Mizzou grad serves on NBA champion Spurs’ training staff
“Being around guys (at Mizzou) who were considered ‘big time’ every day, that definitely helped with making being around the guys on the Spurs no big deal,” Calkins said.
Jul. 09, 2014
Like a lot of young basketball fans, Carson Calkins grew up dreaming of winning the NBA Finals and hoisting the Larry O’Brien Championship Trophy. Unlike most basketball fans, he realized that dream with the San Antonio Spurs this past season.
The son of a Comcast Sportsnet Houston reporter, the 2013 MU graduate grew up going to Houston Rockets games and played basketball from a very early age.
Keith Calkins’ line of work didn’t just spark his son's interest in basketball. After graduating from MU, Calkins was put in touch with Spurs head trainer Anthony Falsone by his father, who became close friends with Falsone during the trainer’s tenure with the Rockets from 1996-2006.
Falsone offered Calkins an internship in the Spurs’ strength and conditioning department, where he had the opportunity to work directly with Spurs players in their day-to-day workouts.
“When Carson first indicated he was interested in pursuing strength and conditioning and athletic performance in a team environment, Anthony was immediately the first contact who came to mind,” Keith Calkins said in an email. “Not just because of his obvious experience working with world-class athletes, NBA titles with the Rockets ... More importantly because of his integrity. (Falsone is an) absolute pro — perfect mentoring presence. He would not tell Carson what he wanted to hear but rather what he needed to know.”
Calkins recalled times when players would eat next to him at lunch, but said that while those were cool experiences, he ultimately worked past getting star-struck very quickly. Rather, those times made him realize how far he’s come so quickly.
“During the season you get caught up in the day-to-day grind so it doesn’t really hit you, but I definitely stopped a few times during the year and thought ‘Wow, this is the Spurs,’” Calkins said. “People asked what I did and I got to say I was working with one of the best teams in the NBA.”
In high school, Calkins played basketball and had an interest in potentially pursuing sports journalism, but ultimately switched his interests when he was looking at colleges his senior year.
“I wanted to work more directly with athletes,” Calkins said. “I wanted to be more on the inside, which is (something I couldn’t do in journalism). I wanted to have more of a direct influence on how athletes play, and I still wanted to be (involved) with that competitive team aspect. I’m a very competitive person and it was a way to help channel that.”
Calkins said he received offers to play basketball for multiple Division III programs at the collegiate level, but opted to go to Missouri instead to pursue his passion for strength and conditioning coaching.
“I could’ve played at some small DIII schools,” Calkins said. “But I wanted to work with a big-time DI program (in strength and conditioning). When I visited Missouri, I went and visited (then-men's basketball strength and conditioning coach) David Deets and told him what I was interested in. He showed me what it was like on the inside.”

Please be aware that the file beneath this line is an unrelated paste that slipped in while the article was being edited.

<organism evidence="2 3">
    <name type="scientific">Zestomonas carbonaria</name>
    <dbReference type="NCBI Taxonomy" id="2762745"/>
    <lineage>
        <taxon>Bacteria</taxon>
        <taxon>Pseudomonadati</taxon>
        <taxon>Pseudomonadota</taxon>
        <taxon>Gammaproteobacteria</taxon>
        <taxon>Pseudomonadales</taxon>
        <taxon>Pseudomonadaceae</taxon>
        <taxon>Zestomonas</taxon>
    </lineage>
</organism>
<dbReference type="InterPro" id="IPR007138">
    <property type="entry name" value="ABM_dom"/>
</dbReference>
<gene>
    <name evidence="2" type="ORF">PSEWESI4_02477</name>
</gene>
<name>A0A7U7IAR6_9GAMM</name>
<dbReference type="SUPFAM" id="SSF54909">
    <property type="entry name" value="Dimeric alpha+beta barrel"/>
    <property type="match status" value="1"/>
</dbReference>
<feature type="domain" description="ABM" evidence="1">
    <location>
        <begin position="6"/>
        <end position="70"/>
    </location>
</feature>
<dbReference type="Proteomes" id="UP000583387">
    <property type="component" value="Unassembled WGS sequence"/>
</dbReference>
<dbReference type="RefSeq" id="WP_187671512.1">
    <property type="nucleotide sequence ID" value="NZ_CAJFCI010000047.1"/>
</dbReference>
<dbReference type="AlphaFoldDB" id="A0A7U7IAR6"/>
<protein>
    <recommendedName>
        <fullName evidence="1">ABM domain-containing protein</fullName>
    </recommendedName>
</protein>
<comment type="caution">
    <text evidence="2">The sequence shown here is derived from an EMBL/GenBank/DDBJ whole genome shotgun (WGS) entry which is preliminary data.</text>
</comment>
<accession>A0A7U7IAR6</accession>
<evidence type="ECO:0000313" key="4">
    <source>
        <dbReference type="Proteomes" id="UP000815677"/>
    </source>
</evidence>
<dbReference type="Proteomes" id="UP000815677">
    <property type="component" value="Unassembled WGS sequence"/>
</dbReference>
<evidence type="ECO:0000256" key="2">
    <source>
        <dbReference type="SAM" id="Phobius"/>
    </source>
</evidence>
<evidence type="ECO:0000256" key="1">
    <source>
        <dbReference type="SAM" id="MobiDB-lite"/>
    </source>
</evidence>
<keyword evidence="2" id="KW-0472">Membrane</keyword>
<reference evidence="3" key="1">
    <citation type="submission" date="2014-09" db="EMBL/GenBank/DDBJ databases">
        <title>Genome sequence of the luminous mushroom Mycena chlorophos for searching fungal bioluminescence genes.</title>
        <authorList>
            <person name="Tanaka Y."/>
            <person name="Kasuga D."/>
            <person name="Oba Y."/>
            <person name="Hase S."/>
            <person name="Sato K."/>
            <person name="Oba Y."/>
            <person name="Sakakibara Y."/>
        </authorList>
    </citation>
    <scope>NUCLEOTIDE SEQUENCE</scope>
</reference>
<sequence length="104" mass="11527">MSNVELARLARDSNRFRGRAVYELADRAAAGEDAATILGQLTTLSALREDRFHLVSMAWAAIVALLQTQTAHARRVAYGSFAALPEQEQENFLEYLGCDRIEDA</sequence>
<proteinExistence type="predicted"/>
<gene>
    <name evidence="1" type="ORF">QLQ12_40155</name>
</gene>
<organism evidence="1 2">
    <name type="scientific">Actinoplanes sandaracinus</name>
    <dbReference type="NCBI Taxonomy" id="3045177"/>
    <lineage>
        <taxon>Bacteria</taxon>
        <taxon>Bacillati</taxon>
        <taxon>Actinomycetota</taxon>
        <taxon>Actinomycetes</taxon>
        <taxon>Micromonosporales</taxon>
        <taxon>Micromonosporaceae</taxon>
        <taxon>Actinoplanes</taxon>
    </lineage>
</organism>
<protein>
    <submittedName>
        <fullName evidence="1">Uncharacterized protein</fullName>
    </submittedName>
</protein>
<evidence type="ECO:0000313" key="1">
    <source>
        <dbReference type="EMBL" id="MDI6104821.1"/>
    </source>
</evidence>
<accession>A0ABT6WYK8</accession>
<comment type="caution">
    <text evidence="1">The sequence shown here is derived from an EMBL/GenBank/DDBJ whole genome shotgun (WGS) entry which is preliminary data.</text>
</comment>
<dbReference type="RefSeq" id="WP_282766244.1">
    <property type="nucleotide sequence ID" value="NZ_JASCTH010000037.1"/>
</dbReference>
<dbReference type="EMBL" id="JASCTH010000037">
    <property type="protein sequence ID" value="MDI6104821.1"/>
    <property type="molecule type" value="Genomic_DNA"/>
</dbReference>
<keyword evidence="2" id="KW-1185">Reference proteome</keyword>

Calkins joined the training staff after he enrolled at Mizzou. When then-men's basketball coach Mike Anderson left for Arkansas, he took Deets with him, leaving Calkins to run the team’s conditioning drills while a replacement was found.
“It was a very eye-opening experience,” Calkins said. “I felt that at the time I wasn’t being the best coach I could be. I was always afraid to be outspoken. But (in that situation), I had players looking to me, strength coaches — guys who are (much) more experienced than I — looking to me and asking what the workout is. So I had to step up to the plate.”
While those two weeks were perhaps the highlight of Calkins’ time as a strength coach at Mizzou, he also spent time working with the football team, women’s basketball team and women’s soccer team.
“Being around guys (at Mizzou) who were considered ‘big time’ every day, that definitely helped with making being around the guys on the Spurs no big deal,” Calkins said. “When (Spurs starting point guard) Tony Parker comes in and says ‘I want to lift,’ it’s not, ‘Oh my god it’s Tony Parker,’ it’s ‘OK Tony, let’s go do something.’”
After experiencing an 82-game season and an eventful playoff run, Calkins found himself on the winning side of the Spurs’ 4-1 series win over the Miami Heat in the NBA Finals, and capped off his internship with a champagne celebration in the locker room. Keith Calkins called it an experience for his son that is “genuinely once in a lifetime.”
“That phrase gets tossed around too freely,” Keith Calkins said. “Here is where it truly applies.”
Carson Calkins just feels special having held the trophy.
“You think about how many guys have played in the league and tried to earn the right to hold the trophy — Charles Barkley, Karl Malone, John Stockton, Steve Nash — who were tremendous players but never (won a championship),” Calkins said. “You put in so much work, and guys like that didn’t get it, but then how lucky I was in my first year to say that I held the same trophy as guys like Kobe (Bryant) and Michael (Jordan).
“If you’re a basketball fan, you can’t help but be in awe of that.”